The royal cubit

The English word “cubit” comes from the Latin word “cubitum” or elbow.


Interpreting this, we might say that it hints at a sacred proportion within the human body. Measured from the fingertips, it’s the 1:√2 ratio of the forearm to the deltoid tuberosity:

In the artwork below, Seshat’s arm bands made of leopard claws hint at this:

In Seshat’s right hand, the marker signifies 1 unit from the bottom of the shen ring, with the vertical length of the sacred cord at √2. In her left hand, she holds the cord in the middle. These 1D ratios can also be found in 2D nested squares:

To the Egyptians the Stretching of the Cord ritual was born during the Old Kingdom. This was the archaic time of Djoser, Imhotep, Snefru, Amenhotep and Kanofer. The ceremony itself dealt with the dimensions of sacred temples and was governed by the gods of time and space. So we must somehow reconcile this with a universal measurement. “Royal” gives us a clue here because it refers to the Sun.

From this hint comes the lotus pattern below. It shows a series of nested squares that are drawn from the midpoint of their parents. This is the same as dividing each side by √2. While we have only drawn a short sequence below, in reality this fractal lotus pattern creates 45° spirals that regress far beyond our visual acuity.

Now imagine that the circle above is the Sun with a circumference equal to the perimeter of the outer square (a wavelength of nearly 4.4 million kilometres). The square’s sides therefore approach 1.1 million kilometres. Nesting this 42 times within itself we arrive at a side of 0.5237 kilometres. This was called The Lotus (its hieroglyphic is below) and it was the basis of the Egyptian measuring system:


For architectural convenience the royal cubit was reduced to 1/1,000th of this figure or 52.37 centimetres. This length is therefore a harmonic partial of the wavelength of the Sun. For everyday reference, it was roughly equal to the human forearm. So the dance of “time as space” was vital when we came to build temples.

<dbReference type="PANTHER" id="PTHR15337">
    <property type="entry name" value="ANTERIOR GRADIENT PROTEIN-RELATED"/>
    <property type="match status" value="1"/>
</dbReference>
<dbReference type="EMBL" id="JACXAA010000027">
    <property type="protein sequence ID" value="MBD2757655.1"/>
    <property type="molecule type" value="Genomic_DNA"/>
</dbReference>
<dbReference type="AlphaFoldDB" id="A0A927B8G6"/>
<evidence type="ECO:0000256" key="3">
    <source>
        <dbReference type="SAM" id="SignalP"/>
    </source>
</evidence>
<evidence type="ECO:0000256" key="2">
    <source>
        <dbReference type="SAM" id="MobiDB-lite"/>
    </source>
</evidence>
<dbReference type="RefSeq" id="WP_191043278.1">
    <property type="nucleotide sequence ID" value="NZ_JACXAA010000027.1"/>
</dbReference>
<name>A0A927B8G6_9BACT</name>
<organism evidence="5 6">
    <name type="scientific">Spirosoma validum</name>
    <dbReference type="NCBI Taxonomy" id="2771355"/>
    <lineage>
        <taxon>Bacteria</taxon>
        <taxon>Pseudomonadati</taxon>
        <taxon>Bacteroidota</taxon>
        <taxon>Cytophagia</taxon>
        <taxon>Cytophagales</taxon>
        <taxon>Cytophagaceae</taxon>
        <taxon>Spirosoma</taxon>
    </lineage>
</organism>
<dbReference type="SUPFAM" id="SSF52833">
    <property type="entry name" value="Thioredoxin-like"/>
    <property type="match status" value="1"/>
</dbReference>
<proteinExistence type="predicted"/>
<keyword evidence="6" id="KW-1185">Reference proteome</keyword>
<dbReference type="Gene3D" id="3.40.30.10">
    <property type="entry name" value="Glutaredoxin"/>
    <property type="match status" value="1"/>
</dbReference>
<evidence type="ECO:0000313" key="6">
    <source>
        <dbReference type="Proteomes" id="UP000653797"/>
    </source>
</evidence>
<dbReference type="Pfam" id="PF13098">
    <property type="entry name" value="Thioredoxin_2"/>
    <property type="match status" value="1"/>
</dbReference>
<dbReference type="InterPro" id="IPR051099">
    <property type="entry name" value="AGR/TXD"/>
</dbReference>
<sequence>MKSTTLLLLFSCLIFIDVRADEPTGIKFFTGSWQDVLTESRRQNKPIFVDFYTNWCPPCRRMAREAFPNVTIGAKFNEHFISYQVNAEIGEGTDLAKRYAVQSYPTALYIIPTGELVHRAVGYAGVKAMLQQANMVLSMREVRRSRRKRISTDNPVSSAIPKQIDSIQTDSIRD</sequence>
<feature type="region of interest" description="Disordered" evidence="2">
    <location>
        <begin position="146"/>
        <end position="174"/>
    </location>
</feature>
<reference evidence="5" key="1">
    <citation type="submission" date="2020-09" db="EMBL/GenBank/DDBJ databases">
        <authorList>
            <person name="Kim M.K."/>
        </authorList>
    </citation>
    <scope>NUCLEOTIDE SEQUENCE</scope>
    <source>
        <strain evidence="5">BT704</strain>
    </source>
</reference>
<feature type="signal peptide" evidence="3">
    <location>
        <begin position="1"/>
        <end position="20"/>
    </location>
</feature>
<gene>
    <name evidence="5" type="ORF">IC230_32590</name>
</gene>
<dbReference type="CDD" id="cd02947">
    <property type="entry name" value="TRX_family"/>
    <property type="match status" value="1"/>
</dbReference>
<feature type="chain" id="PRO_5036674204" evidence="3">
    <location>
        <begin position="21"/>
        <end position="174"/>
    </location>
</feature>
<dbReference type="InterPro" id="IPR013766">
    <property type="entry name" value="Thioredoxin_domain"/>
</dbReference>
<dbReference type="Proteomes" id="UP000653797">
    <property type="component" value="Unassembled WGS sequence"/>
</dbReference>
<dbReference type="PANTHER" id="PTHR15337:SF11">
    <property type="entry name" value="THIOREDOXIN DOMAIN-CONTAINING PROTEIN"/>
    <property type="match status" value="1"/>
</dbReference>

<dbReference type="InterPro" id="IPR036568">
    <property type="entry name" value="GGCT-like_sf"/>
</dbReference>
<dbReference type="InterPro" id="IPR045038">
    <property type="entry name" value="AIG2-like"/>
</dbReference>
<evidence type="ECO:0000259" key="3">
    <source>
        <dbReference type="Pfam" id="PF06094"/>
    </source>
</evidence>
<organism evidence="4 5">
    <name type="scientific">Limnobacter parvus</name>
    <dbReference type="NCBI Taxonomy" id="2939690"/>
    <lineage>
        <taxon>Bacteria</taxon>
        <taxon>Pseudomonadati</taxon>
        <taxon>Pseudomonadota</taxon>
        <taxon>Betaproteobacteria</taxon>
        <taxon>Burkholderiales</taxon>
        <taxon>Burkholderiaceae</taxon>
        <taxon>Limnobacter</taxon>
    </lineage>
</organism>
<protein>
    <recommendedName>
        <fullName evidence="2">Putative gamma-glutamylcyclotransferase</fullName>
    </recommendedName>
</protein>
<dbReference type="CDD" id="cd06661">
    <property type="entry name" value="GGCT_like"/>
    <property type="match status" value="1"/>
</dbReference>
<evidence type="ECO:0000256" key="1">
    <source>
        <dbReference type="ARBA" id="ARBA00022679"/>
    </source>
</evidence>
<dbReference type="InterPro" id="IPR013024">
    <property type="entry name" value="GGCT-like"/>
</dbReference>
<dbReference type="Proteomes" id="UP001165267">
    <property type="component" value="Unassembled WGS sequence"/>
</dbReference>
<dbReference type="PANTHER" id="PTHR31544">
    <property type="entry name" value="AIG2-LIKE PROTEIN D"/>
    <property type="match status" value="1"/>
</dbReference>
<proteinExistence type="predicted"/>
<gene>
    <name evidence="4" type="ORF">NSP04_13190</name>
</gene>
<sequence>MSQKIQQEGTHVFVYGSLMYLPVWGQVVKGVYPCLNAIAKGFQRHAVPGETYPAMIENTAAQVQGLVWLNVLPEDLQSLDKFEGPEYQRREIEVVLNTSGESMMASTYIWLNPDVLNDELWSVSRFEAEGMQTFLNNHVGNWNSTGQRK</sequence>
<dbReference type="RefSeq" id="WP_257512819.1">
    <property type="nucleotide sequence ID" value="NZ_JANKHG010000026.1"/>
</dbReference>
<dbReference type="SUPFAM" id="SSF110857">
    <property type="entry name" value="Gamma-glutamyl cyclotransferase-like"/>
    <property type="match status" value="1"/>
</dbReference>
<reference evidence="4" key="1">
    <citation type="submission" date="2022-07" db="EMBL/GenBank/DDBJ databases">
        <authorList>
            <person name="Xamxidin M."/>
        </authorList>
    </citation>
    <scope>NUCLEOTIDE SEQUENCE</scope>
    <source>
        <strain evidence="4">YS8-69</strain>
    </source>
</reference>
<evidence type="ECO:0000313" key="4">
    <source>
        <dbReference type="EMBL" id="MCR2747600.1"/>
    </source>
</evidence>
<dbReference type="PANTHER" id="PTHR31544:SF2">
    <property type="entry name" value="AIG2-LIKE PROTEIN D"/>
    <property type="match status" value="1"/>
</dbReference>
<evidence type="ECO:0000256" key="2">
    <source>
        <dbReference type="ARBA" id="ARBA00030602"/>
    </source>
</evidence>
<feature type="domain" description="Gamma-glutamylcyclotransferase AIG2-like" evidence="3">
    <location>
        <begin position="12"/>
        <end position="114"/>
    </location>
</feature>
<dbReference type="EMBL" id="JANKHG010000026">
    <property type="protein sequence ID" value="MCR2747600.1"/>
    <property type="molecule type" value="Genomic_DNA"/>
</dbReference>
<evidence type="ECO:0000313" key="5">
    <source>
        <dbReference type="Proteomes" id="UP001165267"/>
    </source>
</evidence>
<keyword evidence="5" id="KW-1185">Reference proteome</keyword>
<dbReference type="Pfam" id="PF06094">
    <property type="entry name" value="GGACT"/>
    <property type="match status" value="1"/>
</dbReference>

But HOW did the Egyptians figure out the size of the Sun in the first place? They didn’t know that the solar disc was 400 times larger (and further away) than the lunar disc because they didn’t have modern instruments. Instead, they used sacred geometry to resolve time as space which they later immortalised in the Great Pyramid at Giza:

While we may be aware of the physical dimensions of the Earth and Moon above, the eclipsed Sun is also implied—not just spatially but temporally, too. This was the detail that the Egyptians could measure: calendar cycles repeated every 400 years. Expressed as 1: 400—this temporal ratio was reflected in the spatial ratio they needed.

Today, our metric and imperial systems are mere abstractions. This fall from divine relativity was one of the most subtle and enduring mathematical debaucheries in our history: science remains unaware of the Rule of One to this day.